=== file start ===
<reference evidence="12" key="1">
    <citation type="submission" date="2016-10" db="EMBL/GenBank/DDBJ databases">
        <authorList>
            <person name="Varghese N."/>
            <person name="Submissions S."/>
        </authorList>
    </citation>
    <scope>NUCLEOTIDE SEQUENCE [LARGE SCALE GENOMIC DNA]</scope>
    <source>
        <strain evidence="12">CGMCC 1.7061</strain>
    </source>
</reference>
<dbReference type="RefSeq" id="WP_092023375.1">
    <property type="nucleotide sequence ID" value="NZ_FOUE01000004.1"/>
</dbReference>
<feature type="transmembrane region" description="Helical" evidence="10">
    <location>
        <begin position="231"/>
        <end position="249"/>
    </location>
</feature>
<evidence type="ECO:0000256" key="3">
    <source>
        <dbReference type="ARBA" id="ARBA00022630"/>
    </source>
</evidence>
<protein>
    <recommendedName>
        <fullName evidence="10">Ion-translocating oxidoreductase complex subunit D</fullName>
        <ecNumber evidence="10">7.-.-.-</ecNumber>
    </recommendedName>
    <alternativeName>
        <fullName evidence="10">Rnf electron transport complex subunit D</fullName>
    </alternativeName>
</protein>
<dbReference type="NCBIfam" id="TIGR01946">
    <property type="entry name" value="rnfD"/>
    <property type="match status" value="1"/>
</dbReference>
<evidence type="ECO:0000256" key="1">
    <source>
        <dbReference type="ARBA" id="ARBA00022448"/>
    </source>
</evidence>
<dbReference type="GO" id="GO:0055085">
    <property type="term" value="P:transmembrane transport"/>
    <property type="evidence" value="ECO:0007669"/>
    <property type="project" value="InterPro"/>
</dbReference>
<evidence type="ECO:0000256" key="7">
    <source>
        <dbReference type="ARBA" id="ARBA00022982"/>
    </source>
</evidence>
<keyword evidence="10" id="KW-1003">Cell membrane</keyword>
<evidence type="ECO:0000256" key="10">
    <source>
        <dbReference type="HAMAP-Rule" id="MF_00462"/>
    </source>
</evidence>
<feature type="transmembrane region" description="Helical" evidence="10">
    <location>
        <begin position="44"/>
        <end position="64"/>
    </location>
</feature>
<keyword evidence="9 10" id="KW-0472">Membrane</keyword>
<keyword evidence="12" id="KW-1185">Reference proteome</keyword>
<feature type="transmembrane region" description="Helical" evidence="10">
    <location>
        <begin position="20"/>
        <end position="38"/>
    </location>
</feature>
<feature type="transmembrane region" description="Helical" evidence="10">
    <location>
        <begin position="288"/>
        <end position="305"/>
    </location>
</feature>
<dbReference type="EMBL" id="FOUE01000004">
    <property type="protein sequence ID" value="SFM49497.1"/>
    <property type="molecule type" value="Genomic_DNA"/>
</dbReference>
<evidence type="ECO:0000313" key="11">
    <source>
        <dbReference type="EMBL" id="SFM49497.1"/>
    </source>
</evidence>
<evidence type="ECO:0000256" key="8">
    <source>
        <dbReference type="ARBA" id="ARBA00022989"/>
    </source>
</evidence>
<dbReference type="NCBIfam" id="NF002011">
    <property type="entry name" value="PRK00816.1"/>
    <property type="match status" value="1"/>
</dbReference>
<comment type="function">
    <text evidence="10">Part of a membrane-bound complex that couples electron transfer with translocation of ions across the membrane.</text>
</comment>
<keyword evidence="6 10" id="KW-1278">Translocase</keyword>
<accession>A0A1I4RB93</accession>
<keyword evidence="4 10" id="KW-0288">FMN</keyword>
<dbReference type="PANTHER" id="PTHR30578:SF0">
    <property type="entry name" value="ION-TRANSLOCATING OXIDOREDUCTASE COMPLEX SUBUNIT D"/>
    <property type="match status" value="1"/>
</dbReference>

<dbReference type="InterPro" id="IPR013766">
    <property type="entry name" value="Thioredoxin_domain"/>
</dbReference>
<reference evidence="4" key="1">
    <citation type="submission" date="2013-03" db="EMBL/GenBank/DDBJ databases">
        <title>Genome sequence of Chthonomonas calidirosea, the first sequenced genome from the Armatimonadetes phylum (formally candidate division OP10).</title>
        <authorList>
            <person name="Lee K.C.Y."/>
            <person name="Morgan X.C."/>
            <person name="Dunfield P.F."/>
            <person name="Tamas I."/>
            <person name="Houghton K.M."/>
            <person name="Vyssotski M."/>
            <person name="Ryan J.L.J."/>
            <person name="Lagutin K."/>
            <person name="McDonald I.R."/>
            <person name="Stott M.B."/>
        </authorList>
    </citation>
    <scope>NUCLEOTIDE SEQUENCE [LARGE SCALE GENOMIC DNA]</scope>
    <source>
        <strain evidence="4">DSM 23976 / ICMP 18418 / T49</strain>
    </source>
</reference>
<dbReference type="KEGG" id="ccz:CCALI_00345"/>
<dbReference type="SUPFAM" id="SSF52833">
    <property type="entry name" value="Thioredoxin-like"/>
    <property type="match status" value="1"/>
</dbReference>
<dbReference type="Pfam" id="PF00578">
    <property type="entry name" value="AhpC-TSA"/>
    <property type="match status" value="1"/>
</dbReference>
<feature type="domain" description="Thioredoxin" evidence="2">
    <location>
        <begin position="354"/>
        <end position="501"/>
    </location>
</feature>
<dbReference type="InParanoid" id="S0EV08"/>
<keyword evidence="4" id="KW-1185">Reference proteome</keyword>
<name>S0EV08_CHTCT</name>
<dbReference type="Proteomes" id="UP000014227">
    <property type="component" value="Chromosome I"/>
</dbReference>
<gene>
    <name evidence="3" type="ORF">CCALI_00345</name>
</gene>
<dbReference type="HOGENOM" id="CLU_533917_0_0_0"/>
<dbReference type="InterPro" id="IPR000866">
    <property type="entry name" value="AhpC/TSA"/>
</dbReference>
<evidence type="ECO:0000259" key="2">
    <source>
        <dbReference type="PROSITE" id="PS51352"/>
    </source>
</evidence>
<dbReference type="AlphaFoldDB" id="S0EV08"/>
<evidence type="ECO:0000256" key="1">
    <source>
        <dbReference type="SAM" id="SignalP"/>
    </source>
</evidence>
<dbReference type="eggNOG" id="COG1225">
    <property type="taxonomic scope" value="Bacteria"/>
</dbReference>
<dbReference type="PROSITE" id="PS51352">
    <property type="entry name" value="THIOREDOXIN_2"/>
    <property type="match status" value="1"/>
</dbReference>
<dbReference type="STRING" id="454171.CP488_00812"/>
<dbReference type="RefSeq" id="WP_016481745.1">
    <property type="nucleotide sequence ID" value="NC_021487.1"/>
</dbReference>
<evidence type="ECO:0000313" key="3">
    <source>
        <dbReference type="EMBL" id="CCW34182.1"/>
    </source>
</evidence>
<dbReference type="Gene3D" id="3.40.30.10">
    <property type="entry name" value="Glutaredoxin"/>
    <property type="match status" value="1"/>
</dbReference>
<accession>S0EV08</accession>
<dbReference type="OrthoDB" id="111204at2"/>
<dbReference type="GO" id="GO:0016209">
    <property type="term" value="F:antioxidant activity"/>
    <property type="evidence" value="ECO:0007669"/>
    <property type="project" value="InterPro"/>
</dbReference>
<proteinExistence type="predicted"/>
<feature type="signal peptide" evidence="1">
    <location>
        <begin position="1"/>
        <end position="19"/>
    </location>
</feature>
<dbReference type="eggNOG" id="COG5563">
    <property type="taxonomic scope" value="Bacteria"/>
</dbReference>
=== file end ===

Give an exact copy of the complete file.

<reference evidence="12" key="1">
    <citation type="submission" date="2016-10" db="EMBL/GenBank/DDBJ databases">
        <authorList>
            <person name="Varghese N."/>
            <person name="Submissions S."/>
        </authorList>
    </citation>
    <scope>NUCLEOTIDE SEQUENCE [LARGE SCALE GENOMIC DNA]</scope>
    <source>
        <strain evidence="12">CGMCC 1.7061</strain>
    </source>
</reference>
<dbReference type="RefSeq" id="WP_092023375.1">
    <property type="nucleotide sequence ID" value="NZ_FOUE01000004.1"/>
</dbReference>
<feature type="transmembrane region" description="Helical" evidence="10">
    <location>
        <begin position="231"/>
        <end position="249"/>
    </location>
</feature>
<evidence type="ECO:0000256" key="3">
    <source>
        <dbReference type="ARBA" id="ARBA00022630"/>
    </source>
</evidence>
<protein>
    <recommendedName>
        <fullName evidence="10">Ion-translocating oxidoreductase complex subunit D</fullName>
        <ecNumber evidence="10">7.-.-.-</ecNumber>
    </recommendedName>
    <alternativeName>
        <fullName evidence="10">Rnf electron transport complex subunit D</fullName>
    </alternativeName>
</protein>
<dbReference type="NCBIfam" id="TIGR01946">
    <property type="entry name" value="rnfD"/>
    <property type="match status" value="1"/>
</dbReference>
<evidence type="ECO:0000256" key="1">
    <source>
        <dbReference type="ARBA" id="ARBA00022448"/>
    </source>
</evidence>
<dbReference type="GO" id="GO:0055085">
    <property type="term" value="P:transmembrane transport"/>
    <property type="evidence" value="ECO:0007669"/>
    <property type="project" value="InterPro"/>
</dbReference>
<evidence type="ECO:0000256" key="7">
    <source>
        <dbReference type="ARBA" id="ARBA00022982"/>
    </source>
</evidence>
<keyword evidence="10" id="KW-1003">Cell membrane</keyword>
<evidence type="ECO:0000256" key="10">
    <source>
        <dbReference type="HAMAP-Rule" id="MF_00462"/>
    </source>
</evidence>
<feature type="transmembrane region" description="Helical" evidence="10">
    <location>
        <begin position="44"/>
        <end position="64"/>
    </location>
</feature>
<keyword evidence="9 10" id="KW-0472">Membrane</keyword>
<keyword evidence="12" id="KW-1185">Reference proteome</keyword>
<feature type="transmembrane region" description="Helical" evidence="10">
    <location>
        <begin position="20"/>
        <end position="38"/>
    </location>
</feature>
<feature type="transmembrane region" description="Helical" evidence="10">
    <location>
        <begin position="288"/>
        <end position="305"/>
    </location>
</feature>
<dbReference type="EMBL" id="FOUE01000004">
    <property type="protein sequence ID" value="SFM49497.1"/>
    <property type="molecule type" value="Genomic_DNA"/>
</dbReference>
<evidence type="ECO:0000313" key="11">
    <source>
        <dbReference type="EMBL" id="SFM49497.1"/>
    </source>
</evidence>
<evidence type="ECO:0000256" key="8">
    <source>
        <dbReference type="ARBA" id="ARBA00022989"/>
    </source>
</evidence>
<dbReference type="NCBIfam" id="NF002011">
    <property type="entry name" value="PRK00816.1"/>
    <property type="match status" value="1"/>
</dbReference>
<comment type="function">
    <text evidence="10">Part of a membrane-bound complex that couples electron transfer with translocation of ions across the membrane.</text>
</comment>
<keyword evidence="6 10" id="KW-1278">Translocase</keyword>
<accession>A0A1I4RB93</accession>
<keyword evidence="4 10" id="KW-0288">FMN</keyword>
<dbReference type="PANTHER" id="PTHR30578:SF0">
    <property type="entry name" value="ION-TRANSLOCATING OXIDOREDUCTASE COMPLEX SUBUNIT D"/>
    <property type="match status" value="1"/>
</dbReference>

<dbReference type="InterPro" id="IPR013766">
    <property type="entry name" value="Thioredoxin_domain"/>
</dbReference>
<reference evidence="4" key="1">
    <citation type="submission" date="2013-03" db="EMBL/GenBank/DDBJ databases">
        <title>Genome sequence of Chthonomonas calidirosea, the first sequenced genome from the Armatimonadetes phylum (formally candidate division OP10).</title>
        <authorList>
            <person name="Lee K.C.Y."/>
            <person name="Morgan X.C."/>
            <person name="Dunfield P.F."/>
            <person name="Tamas I."/>
            <person name="Houghton K.M."/>
            <person name="Vyssotski M."/>
            <person name="Ryan J.L.J."/>
            <person name="Lagutin K."/>
            <person name="McDonald I.R."/>
            <person name="Stott M.B."/>
        </authorList>
    </citation>
    <scope>NUCLEOTIDE SEQUENCE [LARGE SCALE GENOMIC DNA]</scope>
    <source>
        <strain evidence="4">DSM 23976 / ICMP 18418 / T49</strain>
    </source>
</reference>
<dbReference type="KEGG" id="ccz:CCALI_00345"/>
<dbReference type="SUPFAM" id="SSF52833">
    <property type="entry name" value="Thioredoxin-like"/>
    <property type="match status" value="1"/>
</dbReference>
<dbReference type="Pfam" id="PF00578">
    <property type="entry name" value="AhpC-TSA"/>
    <property type="match status" value="1"/>
</dbReference>
<feature type="domain" description="Thioredoxin" evidence="2">
    <location>
        <begin position="354"/>
        <end position="501"/>
    </location>
</feature>
<dbReference type="InParanoid" id="S0EV08"/>
<keyword evidence="4" id="KW-1185">Reference proteome</keyword>
<name>S0EV08_CHTCT</name>
<dbReference type="Proteomes" id="UP000014227">
    <property type="component" value="Chromosome I"/>
</dbReference>
<gene>
    <name evidence="3" type="ORF">CCALI_00345</name>
</gene>
<dbReference type="HOGENOM" id="CLU_533917_0_0_0"/>
<dbReference type="InterPro" id="IPR000866">
    <property type="entry name" value="AhpC/TSA"/>
</dbReference>
<evidence type="ECO:0000259" key="2">
    <source>
        <dbReference type="PROSITE" id="PS51352"/>
    </source>
</evidence>
<dbReference type="AlphaFoldDB" id="S0EV08"/>
<evidence type="ECO:0000256" key="1">
    <source>
        <dbReference type="SAM" id="SignalP"/>
    </source>
</evidence>
<dbReference type="eggNOG" id="COG1225">
    <property type="taxonomic scope" value="Bacteria"/>
</dbReference>
<dbReference type="PROSITE" id="PS51352">
    <property type="entry name" value="THIOREDOXIN_2"/>
    <property type="match status" value="1"/>
</dbReference>
<dbReference type="STRING" id="454171.CP488_00812"/>
<dbReference type="RefSeq" id="WP_016481745.1">
    <property type="nucleotide sequence ID" value="NC_021487.1"/>
</dbReference>
<evidence type="ECO:0000313" key="3">
    <source>
        <dbReference type="EMBL" id="CCW34182.1"/>
    </source>
</evidence>
<dbReference type="Gene3D" id="3.40.30.10">
    <property type="entry name" value="Glutaredoxin"/>
    <property type="match status" value="1"/>
</dbReference>
<accession>S0EV08</accession>
<dbReference type="OrthoDB" id="111204at2"/>
<dbReference type="GO" id="GO:0016209">
    <property type="term" value="F:antioxidant activity"/>
    <property type="evidence" value="ECO:0007669"/>
    <property type="project" value="InterPro"/>
</dbReference>
<proteinExistence type="predicted"/>
<feature type="signal peptide" evidence="1">
    <location>
        <begin position="1"/>
        <end position="19"/>
    </location>
</feature>
<dbReference type="eggNOG" id="COG5563">
    <property type="taxonomic scope" value="Bacteria"/>
</dbReference>